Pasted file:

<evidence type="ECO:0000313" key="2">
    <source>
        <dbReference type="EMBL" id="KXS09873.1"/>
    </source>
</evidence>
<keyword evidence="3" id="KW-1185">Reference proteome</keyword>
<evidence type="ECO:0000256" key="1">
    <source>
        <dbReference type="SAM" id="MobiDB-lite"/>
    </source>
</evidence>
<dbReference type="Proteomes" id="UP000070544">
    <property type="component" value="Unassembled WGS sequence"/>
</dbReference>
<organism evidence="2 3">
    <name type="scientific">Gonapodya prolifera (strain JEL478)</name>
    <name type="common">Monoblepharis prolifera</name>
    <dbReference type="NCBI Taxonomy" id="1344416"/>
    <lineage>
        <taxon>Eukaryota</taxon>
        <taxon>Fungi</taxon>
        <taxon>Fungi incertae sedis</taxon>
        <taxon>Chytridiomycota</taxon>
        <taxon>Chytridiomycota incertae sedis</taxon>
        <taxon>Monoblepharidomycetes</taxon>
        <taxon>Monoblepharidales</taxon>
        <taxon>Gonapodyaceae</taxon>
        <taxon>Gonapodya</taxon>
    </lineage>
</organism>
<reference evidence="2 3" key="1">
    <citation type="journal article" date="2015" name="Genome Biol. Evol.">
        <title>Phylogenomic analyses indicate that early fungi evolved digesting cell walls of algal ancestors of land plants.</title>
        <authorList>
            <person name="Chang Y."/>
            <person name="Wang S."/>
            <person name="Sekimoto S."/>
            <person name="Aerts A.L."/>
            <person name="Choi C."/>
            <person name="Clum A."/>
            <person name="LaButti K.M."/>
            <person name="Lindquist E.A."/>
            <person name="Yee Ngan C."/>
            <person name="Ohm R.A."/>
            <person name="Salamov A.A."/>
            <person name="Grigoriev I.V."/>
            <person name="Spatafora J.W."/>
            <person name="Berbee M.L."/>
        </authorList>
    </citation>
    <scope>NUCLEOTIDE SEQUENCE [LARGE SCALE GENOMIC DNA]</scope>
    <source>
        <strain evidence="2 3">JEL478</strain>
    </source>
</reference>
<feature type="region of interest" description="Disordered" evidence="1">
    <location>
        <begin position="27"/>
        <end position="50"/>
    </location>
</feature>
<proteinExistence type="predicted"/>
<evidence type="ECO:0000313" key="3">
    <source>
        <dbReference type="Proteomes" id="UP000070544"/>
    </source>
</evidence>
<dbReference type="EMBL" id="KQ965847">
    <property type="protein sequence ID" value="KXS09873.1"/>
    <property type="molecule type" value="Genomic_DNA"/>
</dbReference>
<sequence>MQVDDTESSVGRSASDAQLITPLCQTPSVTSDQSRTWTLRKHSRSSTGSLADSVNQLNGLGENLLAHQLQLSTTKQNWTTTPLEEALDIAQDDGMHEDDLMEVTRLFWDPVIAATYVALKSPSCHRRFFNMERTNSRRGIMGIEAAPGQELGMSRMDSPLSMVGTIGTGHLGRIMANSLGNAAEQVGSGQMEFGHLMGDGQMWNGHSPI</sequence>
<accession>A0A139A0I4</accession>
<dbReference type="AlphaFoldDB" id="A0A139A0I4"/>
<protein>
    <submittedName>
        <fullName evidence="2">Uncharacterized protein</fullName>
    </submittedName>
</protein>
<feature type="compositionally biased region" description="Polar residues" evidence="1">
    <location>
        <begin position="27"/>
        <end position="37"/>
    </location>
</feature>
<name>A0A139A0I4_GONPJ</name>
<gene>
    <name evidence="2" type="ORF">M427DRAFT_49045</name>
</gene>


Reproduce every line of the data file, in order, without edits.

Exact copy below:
<evidence type="ECO:0000313" key="2">
    <source>
        <dbReference type="EMBL" id="KXS09873.1"/>
    </source>
</evidence>
<keyword evidence="3" id="KW-1185">Reference proteome</keyword>
<evidence type="ECO:0000256" key="1">
    <source>
        <dbReference type="SAM" id="MobiDB-lite"/>
    </source>
</evidence>
<dbReference type="Proteomes" id="UP000070544">
    <property type="component" value="Unassembled WGS sequence"/>
</dbReference>
<organism evidence="2 3">
    <name type="scientific">Gonapodya prolifera (strain JEL478)</name>
    <name type="common">Monoblepharis prolifera</name>
    <dbReference type="NCBI Taxonomy" id="1344416"/>
    <lineage>
        <taxon>Eukaryota</taxon>
        <taxon>Fungi</taxon>
        <taxon>Fungi incertae sedis</taxon>
        <taxon>Chytridiomycota</taxon>
        <taxon>Chytridiomycota incertae sedis</taxon>
        <taxon>Monoblepharidomycetes</taxon>
        <taxon>Monoblepharidales</taxon>
        <taxon>Gonapodyaceae</taxon>
        <taxon>Gonapodya</taxon>
    </lineage>
</organism>
<reference evidence="2 3" key="1">
    <citation type="journal article" date="2015" name="Genome Biol. Evol.">
        <title>Phylogenomic analyses indicate that early fungi evolved digesting cell walls of algal ancestors of land plants.</title>
        <authorList>
            <person name="Chang Y."/>
            <person name="Wang S."/>
            <person name="Sekimoto S."/>
            <person name="Aerts A.L."/>
            <person name="Choi C."/>
            <person name="Clum A."/>
            <person name="LaButti K.M."/>
            <person name="Lindquist E.A."/>
            <person name="Yee Ngan C."/>
            <person name="Ohm R.A."/>
            <person name="Salamov A.A."/>
            <person name="Grigoriev I.V."/>
            <person name="Spatafora J.W."/>
            <person name="Berbee M.L."/>
        </authorList>
    </citation>
    <scope>NUCLEOTIDE SEQUENCE [LARGE SCALE GENOMIC DNA]</scope>
    <source>
        <strain evidence="2 3">JEL478</strain>
    </source>
</reference>
<feature type="region of interest" description="Disordered" evidence="1">
    <location>
        <begin position="27"/>
        <end position="50"/>
    </location>
</feature>
<proteinExistence type="predicted"/>
<evidence type="ECO:0000313" key="3">
    <source>
        <dbReference type="Proteomes" id="UP000070544"/>
    </source>
</evidence>
<dbReference type="EMBL" id="KQ965847">
    <property type="protein sequence ID" value="KXS09873.1"/>
    <property type="molecule type" value="Genomic_DNA"/>
</dbReference>
<sequence>MQVDDTESSVGRSASDAQLITPLCQTPSVTSDQSRTWTLRKHSRSSTGSLADSVNQLNGLGENLLAHQLQLSTTKQNWTTTPLEEALDIAQDDGMHEDDLMEVTRLFWDPVIAATYVALKSPSCHRRFFNMERTNSRRGIMGIEAAPGQELGMSRMDSPLSMVGTIGTGHLGRIMANSLGNAAEQVGSGQMEFGHLMGDGQMWNGHSPI</sequence>
<accession>A0A139A0I4</accession>
<dbReference type="AlphaFoldDB" id="A0A139A0I4"/>
<protein>
    <submittedName>
        <fullName evidence="2">Uncharacterized protein</fullName>
    </submittedName>
</protein>
<feature type="compositionally biased region" description="Polar residues" evidence="1">
    <location>
        <begin position="27"/>
        <end position="37"/>
    </location>
</feature>
<name>A0A139A0I4_GONPJ</name>
<gene>
    <name evidence="2" type="ORF">M427DRAFT_49045</name>
</gene>